During the last two months of being on 100mg, I’ve definitely felt different and not in a good way. I’ve settled into feeling generally low and noticing that I’m struggling a lot with my Neutropenia and M.E. My health problems have always been difficult to cope with, but I have a new sense that I’m at the end of my tether with them and can’t take it any more. They are lifelong conditions though, so I need to find a way around this! But do I need to have come off the tablets completely and had a ‘settling in’ to the new brain chemistry period to really know how I am going to deal with things?

The way I’m feeling right now is that I’m having to constantly draw on everything I’ve learned from counselling and CBT in the last five years to keep a grip on my mood. My anxiety can be all-consuming and whether it’s a biochemical withdrawal reaction or not, it is difficult to cope with. It’s knocking my confidence and it’s demoralising that this is how I am without a third of my tablets. After two months, I’m obviously through the turbulent upheaval of the last reduction and this is what I’ve been left with. I’m thinking maybe I’m just one of those people who needs medication and I should not try to reduce the dose further. I don’t have a problem with that, but Dosulepin has some pretty nasty side-effects if you take it long term and if I’m going to be on tablets, I don’t think these are the best choice.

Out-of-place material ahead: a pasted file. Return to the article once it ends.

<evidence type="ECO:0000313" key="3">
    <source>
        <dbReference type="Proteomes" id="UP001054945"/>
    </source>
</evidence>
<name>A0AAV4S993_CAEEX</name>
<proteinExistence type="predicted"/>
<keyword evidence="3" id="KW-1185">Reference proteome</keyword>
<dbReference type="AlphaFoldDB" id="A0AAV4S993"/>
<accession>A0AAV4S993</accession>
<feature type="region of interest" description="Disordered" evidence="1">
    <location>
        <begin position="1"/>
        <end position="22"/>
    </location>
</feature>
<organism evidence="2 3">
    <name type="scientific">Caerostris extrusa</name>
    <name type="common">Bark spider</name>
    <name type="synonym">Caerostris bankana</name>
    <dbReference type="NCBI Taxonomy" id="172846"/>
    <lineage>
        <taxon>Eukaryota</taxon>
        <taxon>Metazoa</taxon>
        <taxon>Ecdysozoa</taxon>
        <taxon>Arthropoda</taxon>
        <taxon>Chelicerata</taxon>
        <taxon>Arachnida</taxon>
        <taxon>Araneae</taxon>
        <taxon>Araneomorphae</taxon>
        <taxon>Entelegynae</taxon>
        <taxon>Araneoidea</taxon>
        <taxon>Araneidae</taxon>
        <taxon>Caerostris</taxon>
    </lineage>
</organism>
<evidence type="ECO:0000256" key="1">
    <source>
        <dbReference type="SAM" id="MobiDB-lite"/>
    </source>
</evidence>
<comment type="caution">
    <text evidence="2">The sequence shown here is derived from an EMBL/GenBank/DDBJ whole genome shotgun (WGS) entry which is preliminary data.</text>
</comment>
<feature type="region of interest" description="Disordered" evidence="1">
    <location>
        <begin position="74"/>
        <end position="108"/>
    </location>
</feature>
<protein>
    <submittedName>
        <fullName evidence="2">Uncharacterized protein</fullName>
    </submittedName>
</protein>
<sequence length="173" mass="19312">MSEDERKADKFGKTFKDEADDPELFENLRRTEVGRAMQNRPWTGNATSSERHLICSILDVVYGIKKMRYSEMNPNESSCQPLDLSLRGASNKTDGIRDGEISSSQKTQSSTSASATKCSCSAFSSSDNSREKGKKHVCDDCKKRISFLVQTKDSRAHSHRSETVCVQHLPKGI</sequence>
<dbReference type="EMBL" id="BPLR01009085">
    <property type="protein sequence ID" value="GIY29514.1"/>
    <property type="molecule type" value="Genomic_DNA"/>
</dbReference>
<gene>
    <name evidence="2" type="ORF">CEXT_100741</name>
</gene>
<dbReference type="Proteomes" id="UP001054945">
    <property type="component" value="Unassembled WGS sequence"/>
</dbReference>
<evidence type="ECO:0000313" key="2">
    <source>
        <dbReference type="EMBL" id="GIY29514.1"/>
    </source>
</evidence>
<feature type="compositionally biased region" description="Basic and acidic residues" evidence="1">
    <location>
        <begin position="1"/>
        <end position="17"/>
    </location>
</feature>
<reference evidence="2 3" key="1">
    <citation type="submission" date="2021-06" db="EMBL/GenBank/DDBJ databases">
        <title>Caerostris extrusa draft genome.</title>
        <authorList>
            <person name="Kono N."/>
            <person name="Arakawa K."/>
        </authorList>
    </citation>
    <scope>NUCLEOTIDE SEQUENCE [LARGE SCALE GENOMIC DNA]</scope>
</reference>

I’m intrigued to know what’s on the other side though and to see if I could cope without them. I’ll never know if I don’t try. I don’t want lack of confidence to stop me trying, but I also don’t want to take risks with my mental health, as its taken most of the last five years to rebuild it.

Ultimately, I want to feel as ok as possible and as though I am coping and I don’t mind taking tablets to achieve this. I don’t want to come of the tablets for the sake of it, or stay on them for the sake of it, but this period is a useful experiment in seeing where the boundaries are between the tablets and my own mind. I’m surprised it’s so hard to reduce the dose and also surprised that a lot of my old ways of feeling have resurfaced so for now, I’ll tread carefully and think long and hard about whether to drop the dose any further.

Has anyone else experienced similar difficulties? How do you know whether you should come of anti-depressants or not?

 

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8 responses »

  1. I think part of the problem is that nobody can really know for sure if they can manage coming off antidepressants unless they’ve tried it.